Saturday, December 31, 2011

INTRODUCTION - An early combustion chamber.

Fig. 4-1 An early combustion chamber.
1. The combustion chamber (fig. 4-1) has the difficult task of burning large quantities of fuel, supplied through the fuel spray nozzles (Part 10), with extensive volumes of air, supplied by the compressor (Part 3), and releasing the heat in such a manner that the air is expanded and accelerated to give a smooth stream of uniformly heated gas at all conditions required by the turbine (Part 5). This task must be accomplished with the minimum loss in pressure and with the maximum heat release for the limited space available.

2. The amount of fuel added to the air will depend upon the temperature rise required. However, the maximum temperature is limited to within the range of 850 to 1700 deg. C. by the materials from which the turbine blades and nozzles are made. The air has already been heated to between 200 and 550 deg. C. by the work done during compression, giving a temperature rise requirement of 650 to 1150 deg. C. from the combustion process. Since the gas temperature required at the turbine varies with engine thrust, and in the case of the turbo-propeller engine upon the power required, the combustion chamber must also be capable of maintaining stable and efficient combustion over a wide range of engine operating conditions.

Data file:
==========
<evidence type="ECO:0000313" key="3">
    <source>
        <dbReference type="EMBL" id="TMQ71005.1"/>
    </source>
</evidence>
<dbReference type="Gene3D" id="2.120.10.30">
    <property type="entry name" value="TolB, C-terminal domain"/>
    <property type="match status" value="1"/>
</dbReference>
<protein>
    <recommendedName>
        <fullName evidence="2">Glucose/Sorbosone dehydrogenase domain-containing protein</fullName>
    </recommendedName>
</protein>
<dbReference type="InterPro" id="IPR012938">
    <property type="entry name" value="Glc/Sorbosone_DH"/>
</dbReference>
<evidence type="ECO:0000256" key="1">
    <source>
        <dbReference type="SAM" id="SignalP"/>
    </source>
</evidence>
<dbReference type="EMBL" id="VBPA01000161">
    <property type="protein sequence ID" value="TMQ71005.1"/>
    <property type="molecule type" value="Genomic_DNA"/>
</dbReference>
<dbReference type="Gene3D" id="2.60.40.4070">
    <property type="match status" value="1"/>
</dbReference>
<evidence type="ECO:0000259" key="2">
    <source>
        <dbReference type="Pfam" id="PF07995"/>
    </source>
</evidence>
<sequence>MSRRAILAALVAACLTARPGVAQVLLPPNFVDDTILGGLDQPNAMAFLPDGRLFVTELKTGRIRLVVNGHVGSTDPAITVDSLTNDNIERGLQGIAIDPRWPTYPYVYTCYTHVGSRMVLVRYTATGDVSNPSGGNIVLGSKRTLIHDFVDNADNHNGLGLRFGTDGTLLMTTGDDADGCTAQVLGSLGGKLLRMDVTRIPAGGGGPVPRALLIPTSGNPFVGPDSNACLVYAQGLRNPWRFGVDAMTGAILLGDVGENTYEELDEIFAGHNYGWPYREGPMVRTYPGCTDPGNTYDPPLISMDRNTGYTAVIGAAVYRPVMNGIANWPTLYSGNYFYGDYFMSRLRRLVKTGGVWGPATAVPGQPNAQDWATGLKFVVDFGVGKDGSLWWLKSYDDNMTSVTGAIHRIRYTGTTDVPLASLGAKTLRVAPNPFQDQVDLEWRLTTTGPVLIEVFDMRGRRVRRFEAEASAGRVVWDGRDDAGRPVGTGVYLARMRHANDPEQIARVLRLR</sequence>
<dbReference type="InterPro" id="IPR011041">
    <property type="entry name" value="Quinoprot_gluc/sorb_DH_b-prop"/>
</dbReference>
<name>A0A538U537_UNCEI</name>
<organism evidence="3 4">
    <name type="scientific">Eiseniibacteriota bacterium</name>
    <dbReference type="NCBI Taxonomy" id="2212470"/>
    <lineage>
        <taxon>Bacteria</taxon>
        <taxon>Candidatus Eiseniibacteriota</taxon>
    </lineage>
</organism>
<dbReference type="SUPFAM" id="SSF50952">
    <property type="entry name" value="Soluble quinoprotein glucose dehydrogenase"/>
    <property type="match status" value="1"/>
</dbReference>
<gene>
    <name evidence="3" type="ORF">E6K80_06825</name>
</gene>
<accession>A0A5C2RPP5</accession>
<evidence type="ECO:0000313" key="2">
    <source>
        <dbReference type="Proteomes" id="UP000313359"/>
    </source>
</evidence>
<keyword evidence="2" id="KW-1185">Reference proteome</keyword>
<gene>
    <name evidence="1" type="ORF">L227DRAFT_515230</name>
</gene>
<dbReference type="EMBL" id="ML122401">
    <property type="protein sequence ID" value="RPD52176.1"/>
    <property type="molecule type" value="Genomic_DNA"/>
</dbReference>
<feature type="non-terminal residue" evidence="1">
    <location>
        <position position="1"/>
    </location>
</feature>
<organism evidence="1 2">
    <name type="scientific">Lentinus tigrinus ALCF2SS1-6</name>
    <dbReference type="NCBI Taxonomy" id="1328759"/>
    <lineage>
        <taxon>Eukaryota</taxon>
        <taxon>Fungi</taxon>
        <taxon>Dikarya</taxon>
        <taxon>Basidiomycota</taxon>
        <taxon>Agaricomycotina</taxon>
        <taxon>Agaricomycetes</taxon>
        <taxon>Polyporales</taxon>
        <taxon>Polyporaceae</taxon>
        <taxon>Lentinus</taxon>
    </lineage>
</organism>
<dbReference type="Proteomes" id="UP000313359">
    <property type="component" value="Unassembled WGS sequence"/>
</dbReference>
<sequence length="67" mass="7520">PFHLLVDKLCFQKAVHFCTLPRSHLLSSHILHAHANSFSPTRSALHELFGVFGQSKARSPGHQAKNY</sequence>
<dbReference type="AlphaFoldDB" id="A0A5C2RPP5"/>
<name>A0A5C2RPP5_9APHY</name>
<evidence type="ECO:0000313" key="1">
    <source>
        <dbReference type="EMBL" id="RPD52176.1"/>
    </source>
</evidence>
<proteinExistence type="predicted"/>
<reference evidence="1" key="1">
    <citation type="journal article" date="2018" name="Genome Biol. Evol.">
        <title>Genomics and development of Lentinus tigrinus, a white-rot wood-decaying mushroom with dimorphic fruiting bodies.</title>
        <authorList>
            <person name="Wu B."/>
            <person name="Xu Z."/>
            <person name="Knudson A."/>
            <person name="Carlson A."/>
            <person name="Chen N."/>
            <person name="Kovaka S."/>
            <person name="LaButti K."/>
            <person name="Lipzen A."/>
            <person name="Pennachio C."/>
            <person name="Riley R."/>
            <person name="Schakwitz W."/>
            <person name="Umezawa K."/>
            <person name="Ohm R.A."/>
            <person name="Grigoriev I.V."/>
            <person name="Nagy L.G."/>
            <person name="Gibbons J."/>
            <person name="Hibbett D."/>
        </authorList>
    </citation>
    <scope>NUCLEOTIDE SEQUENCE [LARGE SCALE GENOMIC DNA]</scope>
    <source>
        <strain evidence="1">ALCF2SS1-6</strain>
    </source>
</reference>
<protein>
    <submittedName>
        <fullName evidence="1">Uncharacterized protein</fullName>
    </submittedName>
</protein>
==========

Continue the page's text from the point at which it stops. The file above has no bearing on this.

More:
3. Efficient combustion has become increasingly important because of the rapid rise in commercial aircraft traffic and the consequent increase in atmospheric pollution, which is seen by the general public as exhaust smoke.

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